C-COM granted US patent for phase shifter technology

 Ottawa, November 2018: C-COM Satellite Systems Inc., the world’s leading provider of commercial grade auto-acquire mobile satellite antenna systems, has announced that it has been granted US patent No. 10,014,563 for its invention of a low cost, low power, and low insertion loss tunable phase shifter technology.

C-COM phased array panel
Ka-band phased array panel
This is the first patent C-COM has been granted and comes as a result of its ongoing research and development of a new Electronically Steerable Ka-band Phased Array Antenna project, which is being developed in partnership with the University of Waterloo under the guidance of Dr. Safieddin (Ali) Safavi-Naeini, director of the Centre for Intelligent Antenna and Radio Systems (CIARS) and with the assistance from the Ontario Centers for Excellence (OCE) and Natural Sciences and Engineering Research Council of Canada (NSERC).

This unique low-cost phase shifter is based on an electrically tunable structure using a high dielectric constant material which requires very little power to activate and allows for a fast change of phase with minimal loss over the entire Ka-band frequency range and beyond.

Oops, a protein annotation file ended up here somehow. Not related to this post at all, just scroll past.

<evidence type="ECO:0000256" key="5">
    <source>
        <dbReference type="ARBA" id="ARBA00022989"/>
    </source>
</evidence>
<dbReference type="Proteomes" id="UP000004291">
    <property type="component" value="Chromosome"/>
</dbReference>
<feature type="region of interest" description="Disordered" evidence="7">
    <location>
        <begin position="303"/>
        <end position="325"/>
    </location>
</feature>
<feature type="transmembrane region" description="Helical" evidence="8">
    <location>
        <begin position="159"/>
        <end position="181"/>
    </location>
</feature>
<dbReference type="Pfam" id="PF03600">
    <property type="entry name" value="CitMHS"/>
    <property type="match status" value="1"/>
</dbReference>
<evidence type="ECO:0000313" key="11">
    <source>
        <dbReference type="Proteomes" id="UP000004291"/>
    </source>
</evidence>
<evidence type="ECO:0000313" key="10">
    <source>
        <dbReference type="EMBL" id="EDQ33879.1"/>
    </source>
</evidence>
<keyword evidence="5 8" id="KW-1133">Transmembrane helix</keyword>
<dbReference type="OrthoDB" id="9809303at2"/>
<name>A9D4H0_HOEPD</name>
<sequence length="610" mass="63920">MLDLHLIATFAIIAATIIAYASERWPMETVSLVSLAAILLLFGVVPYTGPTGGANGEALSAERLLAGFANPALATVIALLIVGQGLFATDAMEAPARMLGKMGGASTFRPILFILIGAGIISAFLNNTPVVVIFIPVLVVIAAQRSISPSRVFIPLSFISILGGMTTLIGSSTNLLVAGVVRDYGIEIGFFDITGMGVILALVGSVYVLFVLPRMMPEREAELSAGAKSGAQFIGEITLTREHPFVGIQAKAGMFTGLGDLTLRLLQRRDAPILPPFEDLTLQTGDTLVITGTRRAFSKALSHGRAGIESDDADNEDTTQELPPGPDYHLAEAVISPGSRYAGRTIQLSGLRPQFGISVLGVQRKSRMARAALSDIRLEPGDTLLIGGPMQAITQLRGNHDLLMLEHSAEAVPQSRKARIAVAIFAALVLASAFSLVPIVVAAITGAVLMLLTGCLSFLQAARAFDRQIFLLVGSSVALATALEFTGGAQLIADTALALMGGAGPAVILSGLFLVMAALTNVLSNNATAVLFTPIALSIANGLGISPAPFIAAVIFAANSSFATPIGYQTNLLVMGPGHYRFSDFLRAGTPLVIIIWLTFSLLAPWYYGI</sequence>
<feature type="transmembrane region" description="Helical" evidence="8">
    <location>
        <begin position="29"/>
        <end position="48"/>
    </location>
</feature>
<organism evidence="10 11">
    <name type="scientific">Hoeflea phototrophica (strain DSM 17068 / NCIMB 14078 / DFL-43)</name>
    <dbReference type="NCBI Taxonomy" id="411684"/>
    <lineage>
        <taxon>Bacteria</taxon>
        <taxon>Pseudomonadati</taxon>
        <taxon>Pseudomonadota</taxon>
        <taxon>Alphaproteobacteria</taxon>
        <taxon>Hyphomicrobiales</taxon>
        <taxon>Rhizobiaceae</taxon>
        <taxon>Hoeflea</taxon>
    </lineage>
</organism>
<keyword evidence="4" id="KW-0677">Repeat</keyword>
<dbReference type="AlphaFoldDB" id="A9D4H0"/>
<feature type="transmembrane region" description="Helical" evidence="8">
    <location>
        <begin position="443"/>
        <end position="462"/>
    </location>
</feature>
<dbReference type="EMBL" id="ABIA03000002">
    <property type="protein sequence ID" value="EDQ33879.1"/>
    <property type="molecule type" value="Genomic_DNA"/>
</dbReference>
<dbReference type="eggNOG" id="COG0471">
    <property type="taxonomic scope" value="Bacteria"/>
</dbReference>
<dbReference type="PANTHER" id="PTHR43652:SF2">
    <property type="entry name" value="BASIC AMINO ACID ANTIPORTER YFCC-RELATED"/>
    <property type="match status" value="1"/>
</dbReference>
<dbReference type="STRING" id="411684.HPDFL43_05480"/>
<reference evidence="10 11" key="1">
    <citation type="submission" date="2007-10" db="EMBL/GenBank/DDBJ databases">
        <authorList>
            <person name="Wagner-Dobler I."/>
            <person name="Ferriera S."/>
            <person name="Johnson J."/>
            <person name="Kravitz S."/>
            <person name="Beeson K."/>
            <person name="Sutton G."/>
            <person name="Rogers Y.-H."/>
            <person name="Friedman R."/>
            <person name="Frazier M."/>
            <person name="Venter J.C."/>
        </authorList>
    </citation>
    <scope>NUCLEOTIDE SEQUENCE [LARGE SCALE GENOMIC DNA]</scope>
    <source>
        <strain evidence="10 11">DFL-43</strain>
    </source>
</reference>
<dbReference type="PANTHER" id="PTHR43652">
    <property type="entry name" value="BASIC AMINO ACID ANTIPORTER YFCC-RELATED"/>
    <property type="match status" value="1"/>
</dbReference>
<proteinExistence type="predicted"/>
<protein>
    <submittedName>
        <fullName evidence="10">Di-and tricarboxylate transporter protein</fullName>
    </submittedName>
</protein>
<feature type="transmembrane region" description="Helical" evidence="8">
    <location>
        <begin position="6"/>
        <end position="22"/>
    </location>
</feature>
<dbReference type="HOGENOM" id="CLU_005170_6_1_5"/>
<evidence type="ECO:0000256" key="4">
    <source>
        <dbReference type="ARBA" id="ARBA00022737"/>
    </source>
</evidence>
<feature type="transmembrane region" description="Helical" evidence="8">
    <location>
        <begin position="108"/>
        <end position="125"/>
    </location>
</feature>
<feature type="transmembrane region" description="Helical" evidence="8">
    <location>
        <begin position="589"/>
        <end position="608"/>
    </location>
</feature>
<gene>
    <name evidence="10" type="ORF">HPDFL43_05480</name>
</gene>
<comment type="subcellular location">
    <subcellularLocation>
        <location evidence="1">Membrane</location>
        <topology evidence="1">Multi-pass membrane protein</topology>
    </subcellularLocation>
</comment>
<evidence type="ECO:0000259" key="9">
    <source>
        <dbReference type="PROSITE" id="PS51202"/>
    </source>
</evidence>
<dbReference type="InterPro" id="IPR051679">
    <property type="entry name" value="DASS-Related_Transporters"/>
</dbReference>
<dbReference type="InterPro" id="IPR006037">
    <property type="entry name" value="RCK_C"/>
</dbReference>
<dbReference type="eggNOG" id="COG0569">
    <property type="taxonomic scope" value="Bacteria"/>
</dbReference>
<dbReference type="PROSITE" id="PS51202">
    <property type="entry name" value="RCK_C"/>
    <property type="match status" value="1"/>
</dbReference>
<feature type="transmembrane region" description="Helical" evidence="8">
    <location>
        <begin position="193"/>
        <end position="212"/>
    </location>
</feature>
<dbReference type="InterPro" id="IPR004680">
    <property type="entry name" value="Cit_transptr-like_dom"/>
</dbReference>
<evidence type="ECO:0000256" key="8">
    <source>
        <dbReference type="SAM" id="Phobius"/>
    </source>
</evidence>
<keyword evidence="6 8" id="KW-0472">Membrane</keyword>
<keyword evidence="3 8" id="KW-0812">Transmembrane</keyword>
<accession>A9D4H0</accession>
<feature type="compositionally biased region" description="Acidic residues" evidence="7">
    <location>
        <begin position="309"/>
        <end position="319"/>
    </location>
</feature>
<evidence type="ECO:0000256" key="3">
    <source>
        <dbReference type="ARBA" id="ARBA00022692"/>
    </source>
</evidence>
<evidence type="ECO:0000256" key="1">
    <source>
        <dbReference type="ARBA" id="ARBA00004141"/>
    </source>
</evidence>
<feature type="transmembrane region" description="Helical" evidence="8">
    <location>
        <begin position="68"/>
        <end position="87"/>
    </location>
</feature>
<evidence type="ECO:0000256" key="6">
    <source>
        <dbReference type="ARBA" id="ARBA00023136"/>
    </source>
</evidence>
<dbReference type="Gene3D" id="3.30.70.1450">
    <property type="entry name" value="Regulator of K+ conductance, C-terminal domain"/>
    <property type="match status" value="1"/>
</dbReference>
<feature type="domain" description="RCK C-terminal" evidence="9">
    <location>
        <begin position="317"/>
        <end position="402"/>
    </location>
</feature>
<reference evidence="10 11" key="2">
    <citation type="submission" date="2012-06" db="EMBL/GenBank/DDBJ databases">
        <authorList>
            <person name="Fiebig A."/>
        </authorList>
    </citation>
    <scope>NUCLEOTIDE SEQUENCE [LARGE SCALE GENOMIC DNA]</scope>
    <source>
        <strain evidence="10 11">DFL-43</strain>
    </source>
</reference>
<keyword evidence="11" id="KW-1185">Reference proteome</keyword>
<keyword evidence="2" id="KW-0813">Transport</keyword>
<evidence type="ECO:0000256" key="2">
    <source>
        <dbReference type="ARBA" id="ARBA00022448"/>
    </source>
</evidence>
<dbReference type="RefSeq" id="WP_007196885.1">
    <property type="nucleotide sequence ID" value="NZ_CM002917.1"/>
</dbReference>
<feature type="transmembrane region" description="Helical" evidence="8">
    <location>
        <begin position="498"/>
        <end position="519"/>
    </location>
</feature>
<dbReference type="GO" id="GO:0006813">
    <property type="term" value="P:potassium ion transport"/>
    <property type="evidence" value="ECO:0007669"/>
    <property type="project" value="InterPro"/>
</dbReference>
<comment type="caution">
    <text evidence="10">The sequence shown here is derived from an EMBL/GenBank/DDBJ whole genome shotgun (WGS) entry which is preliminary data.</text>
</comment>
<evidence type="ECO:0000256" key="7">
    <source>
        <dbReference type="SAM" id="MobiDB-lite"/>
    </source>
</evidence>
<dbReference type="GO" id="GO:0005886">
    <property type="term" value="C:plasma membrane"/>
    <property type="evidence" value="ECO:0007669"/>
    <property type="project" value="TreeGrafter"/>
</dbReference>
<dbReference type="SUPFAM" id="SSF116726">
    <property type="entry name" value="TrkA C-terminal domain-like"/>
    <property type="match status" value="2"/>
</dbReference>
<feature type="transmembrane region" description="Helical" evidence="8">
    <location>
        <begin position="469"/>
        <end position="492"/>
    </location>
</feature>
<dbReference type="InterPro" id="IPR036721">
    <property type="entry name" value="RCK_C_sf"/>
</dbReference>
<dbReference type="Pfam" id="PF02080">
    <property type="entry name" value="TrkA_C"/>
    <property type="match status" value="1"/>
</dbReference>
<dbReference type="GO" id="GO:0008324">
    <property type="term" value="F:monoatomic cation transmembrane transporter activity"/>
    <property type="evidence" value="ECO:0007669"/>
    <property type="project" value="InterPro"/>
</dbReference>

“Our research team is using this new technology to develop its first fully passive phased array antenna made of 4X4 intelligent modules which will be tested early next year,” said Dr. Safieddin Safavi-Naeini, a professor at the Department of Electrical and Computer Engineering at the University of Waterloo. “It opens the way to electronically steerable mobile antennas for both commercial and personal device applications, which are now under development in our lab,” Safavi-Naeini continued.

“This patented invention provides further recognition of the quality of the innovation being carried out by the University of Waterloo’s research team,” said Leslie Klein, President and CEO of C-COM Satellite Systems Inc. “We intend to apply this technology to manufacture the next generation of affordable phased array antennas,” Klein added.


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